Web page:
But new research from Stanford University health economists adds another wrinkle to understanding these pay differentials: obese workers are paid less only when they have employer-sponsored health insurance.
These findings, just published in a working paper on the Web site of the National Bureau of Economic Research, suggest that employers-recognizing that obese workers are likely to have higher medical costs-compensate with lower pay for them. Given that employment-based health insurance requires that employees in the same plan make the same contributions to premiums, the employers adjust wages to account for the greater expense for obese workers' health care, according to the paper.
"A self-correcting mechanism is at work in the labor market," explained study co-author Kate Bundorf, MPH, PhD, assistant professor of health research and policy at Stanford and a fellow at the university's Center for Health Policy/Center for Primary Care and Outcomes Research. The study doesn't address whether the wage disparity is fair, she noted; it simply demonstrates that there are strong economic incentives for employers to adjust for the varying costs of providing medical benefits to different types of workers. "Our findings reinforce that these market forces are powerful," she said.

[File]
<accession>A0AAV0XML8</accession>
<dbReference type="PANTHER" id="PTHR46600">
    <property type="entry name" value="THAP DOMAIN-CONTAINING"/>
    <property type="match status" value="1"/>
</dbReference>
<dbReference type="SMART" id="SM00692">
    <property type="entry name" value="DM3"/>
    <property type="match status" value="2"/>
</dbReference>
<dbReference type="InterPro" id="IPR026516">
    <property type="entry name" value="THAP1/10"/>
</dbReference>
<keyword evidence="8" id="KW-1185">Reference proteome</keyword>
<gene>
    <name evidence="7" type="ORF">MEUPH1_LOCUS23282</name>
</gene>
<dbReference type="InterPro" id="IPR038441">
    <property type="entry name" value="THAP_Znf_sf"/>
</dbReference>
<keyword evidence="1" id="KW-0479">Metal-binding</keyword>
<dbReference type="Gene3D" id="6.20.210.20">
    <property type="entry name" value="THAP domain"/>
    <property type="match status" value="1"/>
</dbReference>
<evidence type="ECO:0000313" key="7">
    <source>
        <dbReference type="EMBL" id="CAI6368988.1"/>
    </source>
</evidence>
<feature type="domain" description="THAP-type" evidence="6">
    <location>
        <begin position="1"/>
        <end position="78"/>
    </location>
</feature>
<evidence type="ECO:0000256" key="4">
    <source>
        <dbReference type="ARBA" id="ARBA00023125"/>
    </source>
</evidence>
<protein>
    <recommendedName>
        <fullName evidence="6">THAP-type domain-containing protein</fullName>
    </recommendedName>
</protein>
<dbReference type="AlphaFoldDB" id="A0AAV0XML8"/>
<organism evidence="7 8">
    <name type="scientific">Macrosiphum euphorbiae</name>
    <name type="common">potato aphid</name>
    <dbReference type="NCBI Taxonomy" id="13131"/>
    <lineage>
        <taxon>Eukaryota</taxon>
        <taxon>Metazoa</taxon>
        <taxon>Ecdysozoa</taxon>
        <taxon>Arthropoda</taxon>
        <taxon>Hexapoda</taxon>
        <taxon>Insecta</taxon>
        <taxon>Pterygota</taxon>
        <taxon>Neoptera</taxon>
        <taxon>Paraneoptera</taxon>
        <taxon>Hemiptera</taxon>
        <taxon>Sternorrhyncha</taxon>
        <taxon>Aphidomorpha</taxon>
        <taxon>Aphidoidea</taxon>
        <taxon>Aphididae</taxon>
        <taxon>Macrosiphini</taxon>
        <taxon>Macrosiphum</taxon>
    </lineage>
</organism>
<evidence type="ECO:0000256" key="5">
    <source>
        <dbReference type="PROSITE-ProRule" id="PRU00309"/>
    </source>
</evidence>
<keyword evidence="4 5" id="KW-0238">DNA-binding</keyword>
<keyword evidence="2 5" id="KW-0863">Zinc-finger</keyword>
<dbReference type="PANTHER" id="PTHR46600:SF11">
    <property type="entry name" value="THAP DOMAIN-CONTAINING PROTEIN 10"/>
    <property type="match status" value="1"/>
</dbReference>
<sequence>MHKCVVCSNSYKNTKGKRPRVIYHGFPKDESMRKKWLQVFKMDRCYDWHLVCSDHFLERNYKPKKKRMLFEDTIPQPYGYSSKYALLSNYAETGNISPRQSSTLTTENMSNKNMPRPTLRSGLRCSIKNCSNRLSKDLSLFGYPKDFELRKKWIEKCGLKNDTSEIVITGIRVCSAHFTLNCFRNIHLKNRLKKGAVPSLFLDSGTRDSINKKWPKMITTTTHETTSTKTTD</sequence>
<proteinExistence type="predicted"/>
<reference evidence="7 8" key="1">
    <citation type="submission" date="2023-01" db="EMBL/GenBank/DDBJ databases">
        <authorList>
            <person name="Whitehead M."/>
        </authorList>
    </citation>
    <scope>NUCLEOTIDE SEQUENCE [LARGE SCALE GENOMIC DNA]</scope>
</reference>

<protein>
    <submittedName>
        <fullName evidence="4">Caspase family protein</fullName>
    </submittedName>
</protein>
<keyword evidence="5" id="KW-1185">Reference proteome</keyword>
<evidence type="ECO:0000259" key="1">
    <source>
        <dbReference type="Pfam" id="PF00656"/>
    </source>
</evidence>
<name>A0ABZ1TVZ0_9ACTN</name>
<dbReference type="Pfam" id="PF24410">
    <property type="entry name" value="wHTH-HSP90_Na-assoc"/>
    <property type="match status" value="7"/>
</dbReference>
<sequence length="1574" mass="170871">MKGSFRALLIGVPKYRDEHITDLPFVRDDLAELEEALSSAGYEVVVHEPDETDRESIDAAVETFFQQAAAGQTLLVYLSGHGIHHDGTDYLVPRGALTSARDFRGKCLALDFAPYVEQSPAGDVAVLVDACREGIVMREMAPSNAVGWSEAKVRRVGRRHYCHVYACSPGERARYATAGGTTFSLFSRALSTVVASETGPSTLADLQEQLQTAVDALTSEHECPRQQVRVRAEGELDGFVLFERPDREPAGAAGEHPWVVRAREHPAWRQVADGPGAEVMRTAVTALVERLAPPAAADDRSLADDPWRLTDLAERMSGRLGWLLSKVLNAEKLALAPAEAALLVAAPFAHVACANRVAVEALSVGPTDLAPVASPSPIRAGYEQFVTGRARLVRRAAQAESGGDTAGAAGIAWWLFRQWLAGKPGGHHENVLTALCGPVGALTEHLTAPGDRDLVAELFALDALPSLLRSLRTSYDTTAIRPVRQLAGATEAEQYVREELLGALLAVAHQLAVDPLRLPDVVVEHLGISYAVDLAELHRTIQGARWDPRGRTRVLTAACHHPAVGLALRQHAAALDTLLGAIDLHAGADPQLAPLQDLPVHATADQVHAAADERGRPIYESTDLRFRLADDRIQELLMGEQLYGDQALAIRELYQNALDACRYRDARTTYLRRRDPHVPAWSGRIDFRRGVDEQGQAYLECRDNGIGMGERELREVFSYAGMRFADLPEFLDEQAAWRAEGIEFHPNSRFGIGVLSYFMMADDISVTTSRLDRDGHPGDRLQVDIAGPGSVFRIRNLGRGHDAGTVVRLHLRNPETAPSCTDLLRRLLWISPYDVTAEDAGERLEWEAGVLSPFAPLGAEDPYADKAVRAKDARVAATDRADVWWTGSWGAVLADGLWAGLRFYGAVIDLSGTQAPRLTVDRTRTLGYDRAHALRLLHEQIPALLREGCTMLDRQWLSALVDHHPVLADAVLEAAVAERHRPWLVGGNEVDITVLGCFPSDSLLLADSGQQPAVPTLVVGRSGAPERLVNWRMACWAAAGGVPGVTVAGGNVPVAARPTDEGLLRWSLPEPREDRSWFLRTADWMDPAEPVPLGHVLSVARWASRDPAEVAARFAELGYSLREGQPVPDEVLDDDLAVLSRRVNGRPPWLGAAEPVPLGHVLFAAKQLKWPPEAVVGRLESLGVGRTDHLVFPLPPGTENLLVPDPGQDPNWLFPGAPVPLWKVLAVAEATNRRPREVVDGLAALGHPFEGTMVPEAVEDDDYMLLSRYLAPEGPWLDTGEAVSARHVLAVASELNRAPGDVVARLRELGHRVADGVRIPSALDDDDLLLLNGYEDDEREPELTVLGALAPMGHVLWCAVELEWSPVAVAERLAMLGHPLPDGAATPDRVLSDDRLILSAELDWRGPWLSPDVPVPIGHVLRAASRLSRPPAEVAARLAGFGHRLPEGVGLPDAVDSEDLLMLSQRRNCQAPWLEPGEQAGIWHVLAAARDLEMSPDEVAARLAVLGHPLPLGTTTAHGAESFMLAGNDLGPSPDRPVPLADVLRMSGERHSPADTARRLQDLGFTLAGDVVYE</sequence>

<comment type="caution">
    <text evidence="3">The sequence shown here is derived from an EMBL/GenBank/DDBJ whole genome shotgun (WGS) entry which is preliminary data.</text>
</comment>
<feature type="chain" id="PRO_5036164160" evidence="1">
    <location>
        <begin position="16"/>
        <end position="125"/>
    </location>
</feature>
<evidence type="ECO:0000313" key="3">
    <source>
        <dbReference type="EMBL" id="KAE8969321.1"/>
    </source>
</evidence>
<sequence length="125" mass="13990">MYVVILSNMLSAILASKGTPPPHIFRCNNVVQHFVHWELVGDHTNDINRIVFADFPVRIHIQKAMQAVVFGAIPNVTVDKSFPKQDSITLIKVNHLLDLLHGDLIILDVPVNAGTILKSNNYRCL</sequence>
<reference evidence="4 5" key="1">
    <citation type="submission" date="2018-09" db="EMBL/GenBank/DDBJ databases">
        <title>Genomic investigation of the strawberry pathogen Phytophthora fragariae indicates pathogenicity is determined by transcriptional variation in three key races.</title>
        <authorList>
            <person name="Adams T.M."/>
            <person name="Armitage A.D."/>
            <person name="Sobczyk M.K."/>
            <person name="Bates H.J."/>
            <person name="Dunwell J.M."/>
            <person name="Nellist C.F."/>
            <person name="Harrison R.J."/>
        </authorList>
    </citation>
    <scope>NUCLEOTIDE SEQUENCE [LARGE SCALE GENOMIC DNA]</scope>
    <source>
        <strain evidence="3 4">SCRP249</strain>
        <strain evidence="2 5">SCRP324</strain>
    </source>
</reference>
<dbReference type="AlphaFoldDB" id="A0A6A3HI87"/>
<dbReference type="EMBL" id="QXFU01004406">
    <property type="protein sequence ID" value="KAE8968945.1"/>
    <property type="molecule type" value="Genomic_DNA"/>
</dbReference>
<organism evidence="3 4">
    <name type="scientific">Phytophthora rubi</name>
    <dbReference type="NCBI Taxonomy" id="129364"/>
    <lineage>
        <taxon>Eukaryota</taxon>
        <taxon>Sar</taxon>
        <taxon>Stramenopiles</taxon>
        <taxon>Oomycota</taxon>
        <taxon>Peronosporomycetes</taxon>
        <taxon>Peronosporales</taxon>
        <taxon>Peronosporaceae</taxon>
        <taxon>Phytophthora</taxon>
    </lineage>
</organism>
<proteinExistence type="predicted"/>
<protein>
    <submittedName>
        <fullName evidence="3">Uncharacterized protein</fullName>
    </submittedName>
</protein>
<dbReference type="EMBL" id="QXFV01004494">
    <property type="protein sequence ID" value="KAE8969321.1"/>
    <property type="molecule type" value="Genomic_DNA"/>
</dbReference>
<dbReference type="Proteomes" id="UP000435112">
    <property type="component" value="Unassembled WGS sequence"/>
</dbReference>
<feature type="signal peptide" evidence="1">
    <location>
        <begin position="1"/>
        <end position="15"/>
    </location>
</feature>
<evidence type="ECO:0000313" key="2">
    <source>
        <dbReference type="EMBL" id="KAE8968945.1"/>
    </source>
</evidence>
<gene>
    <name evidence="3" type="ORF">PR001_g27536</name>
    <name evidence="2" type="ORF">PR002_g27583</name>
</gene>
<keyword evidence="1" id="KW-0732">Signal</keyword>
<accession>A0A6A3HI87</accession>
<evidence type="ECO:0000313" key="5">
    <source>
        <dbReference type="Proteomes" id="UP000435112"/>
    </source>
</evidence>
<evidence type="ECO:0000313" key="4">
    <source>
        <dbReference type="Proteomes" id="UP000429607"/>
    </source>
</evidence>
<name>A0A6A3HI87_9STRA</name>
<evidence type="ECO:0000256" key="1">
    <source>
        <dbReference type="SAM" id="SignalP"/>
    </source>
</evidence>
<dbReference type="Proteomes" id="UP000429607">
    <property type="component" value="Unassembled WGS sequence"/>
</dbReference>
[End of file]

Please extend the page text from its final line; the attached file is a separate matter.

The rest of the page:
The findings also shed light on the question of who bears the cost of obesity-related health care. While it is often assumed that obese workers' medical expenses are passed on to their employers and normal-weight co-workers, the Stanford study indicates that obese workers are paying for it themselves through lower wages.
Understanding who bears the cost of obesity-related medical expenses has become more pressing, with a significant
Contact: Sara Selis
Stanford University Medical Center